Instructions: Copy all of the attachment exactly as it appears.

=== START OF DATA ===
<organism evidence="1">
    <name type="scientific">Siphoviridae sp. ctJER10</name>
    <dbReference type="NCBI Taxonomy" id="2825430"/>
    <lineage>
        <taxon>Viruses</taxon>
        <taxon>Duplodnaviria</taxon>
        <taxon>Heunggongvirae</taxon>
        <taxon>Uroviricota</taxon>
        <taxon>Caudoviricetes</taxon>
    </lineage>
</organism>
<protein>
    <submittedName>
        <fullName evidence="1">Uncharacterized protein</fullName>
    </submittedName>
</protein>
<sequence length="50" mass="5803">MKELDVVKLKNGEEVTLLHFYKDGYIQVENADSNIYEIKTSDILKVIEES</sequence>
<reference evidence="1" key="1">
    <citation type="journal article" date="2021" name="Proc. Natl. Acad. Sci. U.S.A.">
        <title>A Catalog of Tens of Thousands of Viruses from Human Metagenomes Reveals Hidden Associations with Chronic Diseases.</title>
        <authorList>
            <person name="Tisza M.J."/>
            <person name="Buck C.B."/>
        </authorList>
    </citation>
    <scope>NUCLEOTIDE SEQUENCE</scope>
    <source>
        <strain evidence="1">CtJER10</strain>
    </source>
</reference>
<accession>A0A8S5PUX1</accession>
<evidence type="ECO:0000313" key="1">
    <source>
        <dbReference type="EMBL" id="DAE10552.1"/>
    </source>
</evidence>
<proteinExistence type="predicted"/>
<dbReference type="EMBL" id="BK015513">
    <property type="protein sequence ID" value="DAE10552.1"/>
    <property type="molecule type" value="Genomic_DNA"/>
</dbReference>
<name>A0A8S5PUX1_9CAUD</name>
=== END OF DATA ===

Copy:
<organism evidence="1">
    <name type="scientific">Siphoviridae sp. ctJER10</name>
    <dbReference type="NCBI Taxonomy" id="2825430"/>
    <lineage>
        <taxon>Viruses</taxon>
        <taxon>Duplodnaviria</taxon>
        <taxon>Heunggongvirae</taxon>
        <taxon>Uroviricota</taxon>
        <taxon>Caudoviricetes</taxon>
    </lineage>
</organism>
<protein>
    <submittedName>
        <fullName evidence="1">Uncharacterized protein</fullName>
    </submittedName>
</protein>
<sequence length="50" mass="5803">MKELDVVKLKNGEEVTLLHFYKDGYIQVENADSNIYEIKTSDILKVIEES</sequence>
<reference evidence="1" key="1">
    <citation type="journal article" date="2021" name="Proc. Natl. Acad. Sci. U.S.A.">
        <title>A Catalog of Tens of Thousands of Viruses from Human Metagenomes Reveals Hidden Associations with Chronic Diseases.</title>
        <authorList>
            <person name="Tisza M.J."/>
            <person name="Buck C.B."/>
        </authorList>
    </citation>
    <scope>NUCLEOTIDE SEQUENCE</scope>
    <source>
        <strain evidence="1">CtJER10</strain>
    </source>
</reference>
<accession>A0A8S5PUX1</accession>
<evidence type="ECO:0000313" key="1">
    <source>
        <dbReference type="EMBL" id="DAE10552.1"/>
    </source>
</evidence>
<proteinExistence type="predicted"/>
<dbReference type="EMBL" id="BK015513">
    <property type="protein sequence ID" value="DAE10552.1"/>
    <property type="molecule type" value="Genomic_DNA"/>
</dbReference>
<name>A0A8S5PUX1_9CAUD</name>